As it is, there is some fine acting, a couple of genuinely suspenseful moments, Catherine Zeta Jones, magnificent production design & cinematography, and a cameo by Bruce Dern. Too bad I can't also say that Jerry Goldsmith's score was even better than "Poltergeist". That would have helped. Great reviews, Andy!

>From Randall Derchan (

    I can't believe you actually gave time and space to that offensive and vulgar piece of junk, Lake Placid. The film has no redeeming qualities and fails horribly as a spoof or horror comedy. The worst sitcom type humor with awful, unfunny dialogue and repulsive insults including breast jokes, fat humor and seeing Betty White talk like a gutter mouth only tends to prove she's over doing her career move in trying to break away from her ditzy Golden Girls image. A waist of time for anyone considering seeing it. How you can even eat popcorn while watching this dreck is being me. Ottman's score was the best part of this rubbish, but using the Jaws motifs is as cliche and unfunny than nice old ladies cussing. Another missfire for this summer. The 14 year old invasion strikes again.

I have nothing against John Ottman -- he's done some great work, but I found his LAKE PLACID score to be a totally uninteresting assemblage of bland suspense cues and a love theme that sounded almost anti- romantic. Perhaps the director (Steve Miner, who was at the helm of Ottman's HALLOWEEN: H20 disaster) didn't know what he was making and, in turn, told Ottman to write a formulaic score that just played by the numbers. Who knows? (and in light of the movie's box-office receipts, who cares?).

>From Josh Gizelt (

    If I am not mistaken, Alan Dean Foster's novelization of the original "Alien," the only one of the books I have read, clears up Mr. Rgutowski's questions about why Newt didn't appear appreciably older from the time we see her first to when Ripley discovers her. Furthermore, comments made by Ripley herself in this version confirm them...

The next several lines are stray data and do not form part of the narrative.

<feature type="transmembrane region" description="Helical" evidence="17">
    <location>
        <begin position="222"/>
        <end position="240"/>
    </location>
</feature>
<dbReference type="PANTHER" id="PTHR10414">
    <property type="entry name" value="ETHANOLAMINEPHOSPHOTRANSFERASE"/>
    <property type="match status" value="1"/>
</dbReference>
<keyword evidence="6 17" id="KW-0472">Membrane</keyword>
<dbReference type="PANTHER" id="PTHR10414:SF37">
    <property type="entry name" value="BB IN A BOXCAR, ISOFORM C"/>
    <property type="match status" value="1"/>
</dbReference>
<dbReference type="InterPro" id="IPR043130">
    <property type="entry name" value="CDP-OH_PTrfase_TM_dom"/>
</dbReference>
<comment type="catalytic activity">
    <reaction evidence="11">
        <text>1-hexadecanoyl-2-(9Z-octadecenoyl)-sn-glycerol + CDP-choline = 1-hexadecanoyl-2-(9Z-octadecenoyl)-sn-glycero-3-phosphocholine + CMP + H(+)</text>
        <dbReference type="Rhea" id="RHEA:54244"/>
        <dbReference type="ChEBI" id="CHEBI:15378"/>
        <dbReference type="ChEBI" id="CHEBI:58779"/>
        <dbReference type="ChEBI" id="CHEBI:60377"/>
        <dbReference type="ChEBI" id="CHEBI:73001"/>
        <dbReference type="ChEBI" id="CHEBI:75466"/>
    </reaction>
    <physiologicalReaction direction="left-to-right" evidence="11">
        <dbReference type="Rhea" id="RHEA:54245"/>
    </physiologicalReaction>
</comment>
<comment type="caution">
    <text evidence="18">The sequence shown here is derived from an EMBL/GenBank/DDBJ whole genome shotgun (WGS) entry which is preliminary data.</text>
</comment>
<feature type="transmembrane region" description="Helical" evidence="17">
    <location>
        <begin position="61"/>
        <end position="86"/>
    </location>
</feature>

Hypersleep does not exist to avoid boredom in really long deep space journeys. Hypersleep instead exists to protect weak human bodies from the stresses of hyperspace, and (probably more importantly) save money on supplies (food, clothing, etc). The implication is that the Nostromo was probably on a two month mission, while the Sulaco, traveling directly to LV-426 was only taking a week or two. What good would the Colonial Marines be if it took them a year or two to respond to a distress call?

    Regarding the opening of "Aliens..." I know that I am coming from a different point of view than most people. Having had the laserdisc of "Aliens" for several years, I am much more used to the colony scenes at the beginning than most people, many of whom are just seeing this footage for the first time. I don't see "Aliens" as being so much of a mystery. I mean, when you're watching the theatrical version and they enter the colony compound, the title of the film should give you a hint as to what might have happened. I think that the colony scenes do add something. I think they add a sense of what was lost, what Weyland-Yutani considers expendable. The children playing around, driving BigWheels where they shouldn't... well, they all get used for chest-bursters

NEXT TIME ON THE AISLE SEAT... More reviews, plus comments from Michael Matessino on Kenneth Johnson's V. Until then, send all comments to and have a good one!